Life Beyond ASL

Dealing with the Unexpected; Embracing the Unknown

By Anne Richardson

January 2023
Instagram, Tik Tok perfection, and the Four Yorkshiremen

Does anyone remember Monty Python’s Four Yorkshiremen sketch? 

The four men sit around discussing “the bad old days,” with each one trying to outdo the other, to the point of absurdity: I had to get up in the morning at 10 o’clock at night half an hour before I went to bed. Eat a lump of cold poison, work 29 hours a day at t' mill and pay t' mill owner for permission to come to work… 

While Monty Python is now very dated, the perfection of Instagram and Tik Tok is very much current, with impossibly flawless people appearing to market and display the excellence of their lives, figures, accomplishments, offspring, pets, complexions and more, each one appearing more perfect than the last.

And then there is the high school version of all of this, which usually comes around at pressure points during the year: grades, college/university applications, awards selections, and more.  Conversations in the hallway abound, often with students doing the “4YInstaTok thing:” comparing GPAs, amount of homework, hours of test prep, number of APs, number of applications, number of leadership positions, number of clubs joined, and more. 

I can see how these conversations can also descend into the absurd: “I had to get up at 4:30 in the morning half an hour before I went to bed, study 29 hours for the SAT, take 6 AP practice tests in 4 periods, lead 12 club meetings during the lunch hour, and apply to 49 colleges in my free time.”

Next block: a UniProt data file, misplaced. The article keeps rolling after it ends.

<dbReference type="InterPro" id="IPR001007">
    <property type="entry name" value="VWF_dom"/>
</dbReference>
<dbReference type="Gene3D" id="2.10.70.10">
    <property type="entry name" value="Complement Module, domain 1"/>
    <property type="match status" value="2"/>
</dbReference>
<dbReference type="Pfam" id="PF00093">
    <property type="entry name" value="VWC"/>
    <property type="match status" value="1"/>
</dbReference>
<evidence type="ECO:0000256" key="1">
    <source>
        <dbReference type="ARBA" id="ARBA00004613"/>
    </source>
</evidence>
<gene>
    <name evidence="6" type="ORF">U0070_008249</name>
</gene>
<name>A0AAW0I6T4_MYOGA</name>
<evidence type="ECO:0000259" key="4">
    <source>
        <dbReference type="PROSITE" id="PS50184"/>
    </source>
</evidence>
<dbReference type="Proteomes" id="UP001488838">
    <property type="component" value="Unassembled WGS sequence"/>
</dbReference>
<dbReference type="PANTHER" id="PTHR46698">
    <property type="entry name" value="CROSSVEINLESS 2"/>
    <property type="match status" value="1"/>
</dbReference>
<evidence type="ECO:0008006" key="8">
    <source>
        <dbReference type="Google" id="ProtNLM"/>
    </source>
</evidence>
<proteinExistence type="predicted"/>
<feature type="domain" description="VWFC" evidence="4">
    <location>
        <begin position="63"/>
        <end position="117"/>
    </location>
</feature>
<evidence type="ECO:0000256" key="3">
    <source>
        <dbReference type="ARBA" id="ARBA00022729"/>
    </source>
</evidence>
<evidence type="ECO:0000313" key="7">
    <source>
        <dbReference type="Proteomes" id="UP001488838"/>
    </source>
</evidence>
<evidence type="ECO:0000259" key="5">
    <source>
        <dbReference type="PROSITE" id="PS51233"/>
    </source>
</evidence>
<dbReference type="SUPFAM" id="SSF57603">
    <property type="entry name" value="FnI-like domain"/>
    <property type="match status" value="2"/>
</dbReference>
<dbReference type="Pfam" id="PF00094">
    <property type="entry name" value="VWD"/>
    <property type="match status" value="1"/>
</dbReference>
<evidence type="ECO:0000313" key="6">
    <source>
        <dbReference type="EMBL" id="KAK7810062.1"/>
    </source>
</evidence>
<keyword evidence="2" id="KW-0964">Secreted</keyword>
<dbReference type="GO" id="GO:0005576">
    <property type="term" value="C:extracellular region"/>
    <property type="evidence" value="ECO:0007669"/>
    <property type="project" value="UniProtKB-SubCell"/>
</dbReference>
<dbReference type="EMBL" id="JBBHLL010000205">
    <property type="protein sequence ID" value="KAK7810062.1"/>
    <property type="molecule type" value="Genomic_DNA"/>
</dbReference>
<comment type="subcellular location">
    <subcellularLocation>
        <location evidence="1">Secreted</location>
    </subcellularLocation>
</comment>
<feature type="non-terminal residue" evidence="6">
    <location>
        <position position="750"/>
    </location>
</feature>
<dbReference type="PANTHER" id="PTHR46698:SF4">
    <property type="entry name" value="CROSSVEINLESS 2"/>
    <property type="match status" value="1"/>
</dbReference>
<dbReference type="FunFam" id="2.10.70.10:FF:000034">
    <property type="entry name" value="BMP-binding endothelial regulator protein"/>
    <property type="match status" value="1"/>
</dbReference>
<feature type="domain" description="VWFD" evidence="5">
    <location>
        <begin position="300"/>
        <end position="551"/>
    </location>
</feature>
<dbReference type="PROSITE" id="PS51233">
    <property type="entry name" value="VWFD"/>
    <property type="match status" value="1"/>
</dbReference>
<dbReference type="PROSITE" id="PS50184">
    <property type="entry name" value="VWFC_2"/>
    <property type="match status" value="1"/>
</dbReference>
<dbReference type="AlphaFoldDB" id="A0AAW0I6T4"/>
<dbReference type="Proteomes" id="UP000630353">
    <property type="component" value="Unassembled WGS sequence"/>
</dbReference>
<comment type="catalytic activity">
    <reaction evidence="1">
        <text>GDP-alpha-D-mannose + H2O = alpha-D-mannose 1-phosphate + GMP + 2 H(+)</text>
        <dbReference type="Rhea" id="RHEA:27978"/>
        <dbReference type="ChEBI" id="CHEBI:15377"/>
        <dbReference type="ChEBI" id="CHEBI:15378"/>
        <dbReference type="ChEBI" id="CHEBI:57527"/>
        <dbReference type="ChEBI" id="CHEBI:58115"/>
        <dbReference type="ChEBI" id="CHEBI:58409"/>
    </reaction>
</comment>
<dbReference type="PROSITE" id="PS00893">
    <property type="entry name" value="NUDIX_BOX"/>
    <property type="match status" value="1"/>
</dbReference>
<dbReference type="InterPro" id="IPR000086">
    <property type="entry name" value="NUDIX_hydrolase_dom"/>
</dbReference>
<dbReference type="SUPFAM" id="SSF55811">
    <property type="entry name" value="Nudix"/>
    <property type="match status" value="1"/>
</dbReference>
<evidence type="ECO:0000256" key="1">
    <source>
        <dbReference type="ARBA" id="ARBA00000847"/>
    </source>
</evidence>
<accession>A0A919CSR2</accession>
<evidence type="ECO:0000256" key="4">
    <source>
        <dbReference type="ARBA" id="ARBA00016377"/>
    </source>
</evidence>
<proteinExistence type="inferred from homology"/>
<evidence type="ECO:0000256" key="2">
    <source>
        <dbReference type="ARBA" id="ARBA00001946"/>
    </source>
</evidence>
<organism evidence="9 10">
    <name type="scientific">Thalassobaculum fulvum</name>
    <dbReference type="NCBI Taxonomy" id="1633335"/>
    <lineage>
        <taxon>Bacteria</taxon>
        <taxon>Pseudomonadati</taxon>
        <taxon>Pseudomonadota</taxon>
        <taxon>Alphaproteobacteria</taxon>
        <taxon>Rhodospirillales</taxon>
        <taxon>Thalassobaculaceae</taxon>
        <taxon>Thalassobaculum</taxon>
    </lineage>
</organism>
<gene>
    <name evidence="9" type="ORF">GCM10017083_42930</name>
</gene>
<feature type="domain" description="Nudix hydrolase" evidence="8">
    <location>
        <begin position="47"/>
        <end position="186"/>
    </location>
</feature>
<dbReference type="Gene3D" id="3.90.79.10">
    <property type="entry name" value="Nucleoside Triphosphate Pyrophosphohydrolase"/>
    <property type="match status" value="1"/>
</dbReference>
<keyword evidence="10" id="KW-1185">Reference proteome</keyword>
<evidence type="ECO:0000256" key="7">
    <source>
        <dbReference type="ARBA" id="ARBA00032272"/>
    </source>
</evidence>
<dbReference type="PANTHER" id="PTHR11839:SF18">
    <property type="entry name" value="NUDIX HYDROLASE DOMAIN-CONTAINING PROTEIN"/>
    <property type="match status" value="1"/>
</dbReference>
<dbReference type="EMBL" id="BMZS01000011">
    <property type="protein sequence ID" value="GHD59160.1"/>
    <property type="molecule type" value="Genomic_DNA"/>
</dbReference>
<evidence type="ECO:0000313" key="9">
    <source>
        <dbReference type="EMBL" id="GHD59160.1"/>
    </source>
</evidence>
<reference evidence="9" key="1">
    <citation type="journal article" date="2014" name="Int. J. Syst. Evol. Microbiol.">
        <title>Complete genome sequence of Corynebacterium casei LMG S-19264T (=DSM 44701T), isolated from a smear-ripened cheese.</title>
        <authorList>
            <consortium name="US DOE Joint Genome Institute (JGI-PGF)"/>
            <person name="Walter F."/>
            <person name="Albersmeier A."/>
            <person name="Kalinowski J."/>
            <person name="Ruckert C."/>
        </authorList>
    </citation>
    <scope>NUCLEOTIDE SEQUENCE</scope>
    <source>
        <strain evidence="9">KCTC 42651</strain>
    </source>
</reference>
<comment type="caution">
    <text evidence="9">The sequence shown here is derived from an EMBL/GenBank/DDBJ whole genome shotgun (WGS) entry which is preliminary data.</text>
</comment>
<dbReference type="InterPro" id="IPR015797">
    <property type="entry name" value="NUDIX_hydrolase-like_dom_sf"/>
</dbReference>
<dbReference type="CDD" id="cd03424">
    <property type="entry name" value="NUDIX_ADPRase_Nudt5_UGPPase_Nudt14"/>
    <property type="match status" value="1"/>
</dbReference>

Absurd, yes. 

But what I worry about is the day-to-day inner anxiety and sadness that these conversations bring to students who do not meet that Insta-Tok level of flawless perfection in everything they do.  And let’s face it, who really does? 

Can we please stop this?  

As we shared with the juniors last week, everyone is on their own journey in high school, and nobody’s journey matches anyone else’s. That’s the beauty of a journey; there is no one right path to get to where you want to go, and the twists and turns, the barriers and obstacles all become part of growth. 

So, people, talk with your friends, in your advisories, with your parent/guardian(s) and families, and call a moratorium on “4YInsta-Tok” conversations: instead, embrace your own journey, celebrate each other’s aspirations and journeys, and recognize that everyone is on their own, individual, wonderful path.

There are so many other things to talk about – and nobody is perfect.